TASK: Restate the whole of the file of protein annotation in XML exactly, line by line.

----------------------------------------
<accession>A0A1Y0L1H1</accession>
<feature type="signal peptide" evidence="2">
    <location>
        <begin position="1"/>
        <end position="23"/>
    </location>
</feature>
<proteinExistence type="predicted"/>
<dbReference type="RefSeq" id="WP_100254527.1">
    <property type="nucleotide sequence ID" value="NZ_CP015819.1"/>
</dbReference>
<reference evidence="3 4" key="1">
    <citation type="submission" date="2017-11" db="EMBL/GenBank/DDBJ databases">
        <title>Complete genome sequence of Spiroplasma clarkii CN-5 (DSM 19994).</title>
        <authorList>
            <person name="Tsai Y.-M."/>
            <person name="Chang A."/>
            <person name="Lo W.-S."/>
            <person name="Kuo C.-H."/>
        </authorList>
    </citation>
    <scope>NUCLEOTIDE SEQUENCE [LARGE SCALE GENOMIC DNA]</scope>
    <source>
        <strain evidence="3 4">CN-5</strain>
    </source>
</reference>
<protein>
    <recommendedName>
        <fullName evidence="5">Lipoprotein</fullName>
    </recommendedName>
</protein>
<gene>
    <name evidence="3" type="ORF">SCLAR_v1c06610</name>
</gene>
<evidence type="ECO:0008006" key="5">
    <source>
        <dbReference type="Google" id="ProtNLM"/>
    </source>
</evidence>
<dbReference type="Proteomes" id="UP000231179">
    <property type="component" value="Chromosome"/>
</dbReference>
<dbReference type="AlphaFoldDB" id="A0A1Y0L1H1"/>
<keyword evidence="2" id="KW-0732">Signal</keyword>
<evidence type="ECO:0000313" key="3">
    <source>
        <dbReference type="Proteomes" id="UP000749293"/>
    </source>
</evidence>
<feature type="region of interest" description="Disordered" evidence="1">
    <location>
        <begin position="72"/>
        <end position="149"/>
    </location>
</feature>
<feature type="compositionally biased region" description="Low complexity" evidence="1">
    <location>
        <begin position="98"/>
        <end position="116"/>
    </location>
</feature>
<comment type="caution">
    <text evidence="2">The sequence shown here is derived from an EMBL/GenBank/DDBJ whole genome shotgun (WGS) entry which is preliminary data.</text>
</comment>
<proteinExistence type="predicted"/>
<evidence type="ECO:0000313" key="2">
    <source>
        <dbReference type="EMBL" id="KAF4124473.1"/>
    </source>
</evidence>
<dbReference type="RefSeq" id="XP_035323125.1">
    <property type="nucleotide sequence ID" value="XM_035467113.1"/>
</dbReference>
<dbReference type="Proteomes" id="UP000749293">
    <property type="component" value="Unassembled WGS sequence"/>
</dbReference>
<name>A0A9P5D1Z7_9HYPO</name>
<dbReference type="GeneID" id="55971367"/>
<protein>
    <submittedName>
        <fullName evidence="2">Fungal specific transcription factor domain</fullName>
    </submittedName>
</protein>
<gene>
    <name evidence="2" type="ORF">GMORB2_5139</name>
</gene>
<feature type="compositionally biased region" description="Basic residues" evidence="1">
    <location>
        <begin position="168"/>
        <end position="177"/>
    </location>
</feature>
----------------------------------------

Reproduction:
<accession>A0A1Y0L1H1</accession>
<feature type="signal peptide" evidence="2">
    <location>
        <begin position="1"/>
        <end position="23"/>
    </location>
</feature>
<proteinExistence type="predicted"/>
<dbReference type="RefSeq" id="WP_100254527.1">
    <property type="nucleotide sequence ID" value="NZ_CP015819.1"/>
</dbReference>
<reference evidence="3 4" key="1">
    <citation type="submission" date="2017-11" db="EMBL/GenBank/DDBJ databases">
        <title>Complete genome sequence of Spiroplasma clarkii CN-5 (DSM 19994).</title>
        <authorList>
            <person name="Tsai Y.-M."/>
            <person name="Chang A."/>
            <person name="Lo W.-S."/>
            <person name="Kuo C.-H."/>
        </authorList>
    </citation>
    <scope>NUCLEOTIDE SEQUENCE [LARGE SCALE GENOMIC DNA]</scope>
    <source>
        <strain evidence="3 4">CN-5</strain>
    </source>
</reference>
<protein>
    <recommendedName>
        <fullName evidence="5">Lipoprotein</fullName>
    </recommendedName>
</protein>
<gene>
    <name evidence="3" type="ORF">SCLAR_v1c06610</name>
</gene>
<evidence type="ECO:0008006" key="5">
    <source>
        <dbReference type="Google" id="ProtNLM"/>
    </source>
</evidence>
<dbReference type="Proteomes" id="UP000231179">
    <property type="component" value="Chromosome"/>
</dbReference>
<dbReference type="AlphaFoldDB" id="A0A1Y0L1H1"/>
<keyword evidence="2" id="KW-0732">Signal</keyword>
<evidence type="ECO:0000313" key="3">
    <source>
        <dbReference type="Proteomes" id="UP000749293"/>
    </source>
</evidence>
<feature type="region of interest" description="Disordered" evidence="1">
    <location>
        <begin position="72"/>
        <end position="149"/>
    </location>
</feature>
<feature type="compositionally biased region" description="Low complexity" evidence="1">
    <location>
        <begin position="98"/>
        <end position="116"/>
    </location>
</feature>
<comment type="caution">
    <text evidence="2">The sequence shown here is derived from an EMBL/GenBank/DDBJ whole genome shotgun (WGS) entry which is preliminary data.</text>
</comment>
<proteinExistence type="predicted"/>
<evidence type="ECO:0000313" key="2">
    <source>
        <dbReference type="EMBL" id="KAF4124473.1"/>
    </source>
</evidence>
<dbReference type="RefSeq" id="XP_035323125.1">
    <property type="nucleotide sequence ID" value="XM_035467113.1"/>
</dbReference>
<dbReference type="Proteomes" id="UP000749293">
    <property type="component" value="Unassembled WGS sequence"/>
</dbReference>
<name>A0A9P5D1Z7_9HYPO</name>
<dbReference type="GeneID" id="55971367"/>
<protein>
    <submittedName>
        <fullName evidence="2">Fungal specific transcription factor domain</fullName>
    </submittedName>
</protein>
<gene>
    <name evidence="2" type="ORF">GMORB2_5139</name>
</gene>
<feature type="compositionally biased region" description="Basic residues" evidence="1">
    <location>
        <begin position="168"/>
        <end position="177"/>
    </location>
</feature>